Medical Oncology

, Volume 27, Issue 2, pp 449–453

Clinical features of the most common fusion genes in childhood acute lymphoblastic leukemia

  • J. Lazic
  • N. Tosic
  • L. Dokmanovic
  • N. Krstovski
  • P. Rodic
  • S. Pavlovic
  • D. Janic
Original Paper

DOI: 10.1007/s12032-009-9232-x

Cite this article as:
Lazic, J., Tosic, N., Dokmanovic, L. et al. Med Oncol (2010) 27: 449. doi:10.1007/s12032-009-9232-x

Abstract

Contemporary protocols ensure high-remission rate and long-term free survival in children with acute lymphoblastic leukemia (ALL), but small percentage of patients is still incurable. Molecular genetic methods helped to establish submicroscopic classification as well as minimal residual disease follow-up, considered to be responsible for relapse. Our study enrolled 70 pediatric patients with de novo ALL, analyzed using reverse transcriptase-polymerase chain reaction for the presence of four major risk-stratifying translocations (BCR/ABL, MLL/AF4, TEL/AML1, and E2A/PBX1). Bone marrow samples were collected at diagnosis, at the end of induction phase, and after intensive chemotherapy with the aim to establish the correlation between chromosomal aberration, clinical features, and treatment response. Presenting the results of this study, we offer another evidence of variable incidence and clinical characteristics of ALL subtypes.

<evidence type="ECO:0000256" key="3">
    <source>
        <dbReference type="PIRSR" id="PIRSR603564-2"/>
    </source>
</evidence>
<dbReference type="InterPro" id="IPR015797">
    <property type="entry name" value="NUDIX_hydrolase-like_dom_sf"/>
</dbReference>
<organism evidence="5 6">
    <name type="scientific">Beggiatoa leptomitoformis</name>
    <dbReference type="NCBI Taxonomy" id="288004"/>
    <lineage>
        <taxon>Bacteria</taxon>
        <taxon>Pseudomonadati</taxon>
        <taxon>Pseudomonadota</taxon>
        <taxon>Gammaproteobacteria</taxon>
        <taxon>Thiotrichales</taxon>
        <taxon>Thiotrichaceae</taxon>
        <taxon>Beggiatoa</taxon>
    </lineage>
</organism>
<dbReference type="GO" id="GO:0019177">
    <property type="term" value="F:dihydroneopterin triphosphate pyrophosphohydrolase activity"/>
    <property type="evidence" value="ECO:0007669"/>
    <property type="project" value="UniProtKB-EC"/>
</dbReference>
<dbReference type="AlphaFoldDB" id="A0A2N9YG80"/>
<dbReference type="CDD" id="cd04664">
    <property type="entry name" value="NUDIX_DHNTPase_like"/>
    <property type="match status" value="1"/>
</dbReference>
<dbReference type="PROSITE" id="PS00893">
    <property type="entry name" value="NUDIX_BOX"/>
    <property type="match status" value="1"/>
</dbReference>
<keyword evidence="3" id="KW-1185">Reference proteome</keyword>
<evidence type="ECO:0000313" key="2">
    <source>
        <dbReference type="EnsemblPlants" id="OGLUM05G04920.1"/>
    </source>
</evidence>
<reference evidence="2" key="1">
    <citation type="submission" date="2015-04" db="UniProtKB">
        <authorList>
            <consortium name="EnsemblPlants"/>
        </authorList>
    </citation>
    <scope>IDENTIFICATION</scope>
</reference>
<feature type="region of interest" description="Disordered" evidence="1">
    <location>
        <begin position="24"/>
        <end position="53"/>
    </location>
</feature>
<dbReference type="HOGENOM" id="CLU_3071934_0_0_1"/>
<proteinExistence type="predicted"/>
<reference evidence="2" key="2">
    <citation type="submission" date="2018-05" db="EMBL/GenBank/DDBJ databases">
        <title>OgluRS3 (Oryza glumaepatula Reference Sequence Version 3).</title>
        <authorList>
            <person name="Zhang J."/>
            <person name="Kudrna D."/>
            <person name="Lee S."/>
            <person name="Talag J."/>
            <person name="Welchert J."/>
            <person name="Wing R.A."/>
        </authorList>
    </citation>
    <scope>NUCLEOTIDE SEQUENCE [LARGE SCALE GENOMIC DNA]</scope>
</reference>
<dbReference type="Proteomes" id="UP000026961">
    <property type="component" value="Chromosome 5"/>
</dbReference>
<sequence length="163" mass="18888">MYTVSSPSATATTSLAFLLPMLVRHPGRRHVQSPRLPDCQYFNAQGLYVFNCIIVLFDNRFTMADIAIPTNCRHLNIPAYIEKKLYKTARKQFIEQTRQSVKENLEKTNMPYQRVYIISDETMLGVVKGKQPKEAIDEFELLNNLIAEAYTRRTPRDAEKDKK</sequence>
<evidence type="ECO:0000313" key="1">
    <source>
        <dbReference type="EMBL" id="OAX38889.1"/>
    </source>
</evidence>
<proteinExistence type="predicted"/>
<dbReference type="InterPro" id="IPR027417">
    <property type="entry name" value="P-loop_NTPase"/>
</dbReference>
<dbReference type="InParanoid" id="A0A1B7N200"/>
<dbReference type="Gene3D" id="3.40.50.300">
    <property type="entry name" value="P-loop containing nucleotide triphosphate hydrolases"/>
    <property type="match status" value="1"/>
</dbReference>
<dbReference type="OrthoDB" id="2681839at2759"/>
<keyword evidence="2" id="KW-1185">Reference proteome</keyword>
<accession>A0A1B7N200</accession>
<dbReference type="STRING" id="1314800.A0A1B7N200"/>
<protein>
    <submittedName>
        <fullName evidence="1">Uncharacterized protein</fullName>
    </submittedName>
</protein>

Keywords

Pediatric acute lymphoblastic leukemiaFusion genesClinical featuresTherapy response

Copyright information

© Humana Press Inc. 2009

Authors and Affiliations

  • J. Lazic
    • 1
  • N. Tosic
    • 2
  • L. Dokmanovic
    • 1
  • N. Krstovski
    • 1
  • P. Rodic
    • 1
  • S. Pavlovic
    • 2
  • D. Janic
    • 1
  1. 1.Department for Hematology and OncologyUniversity Children’s HospitalBelgradeSerbia
  2. 2.Laboratory for Molecular HematologyInstitute for Molecular Genetics and Molecular EngineeringBelgradeSerbia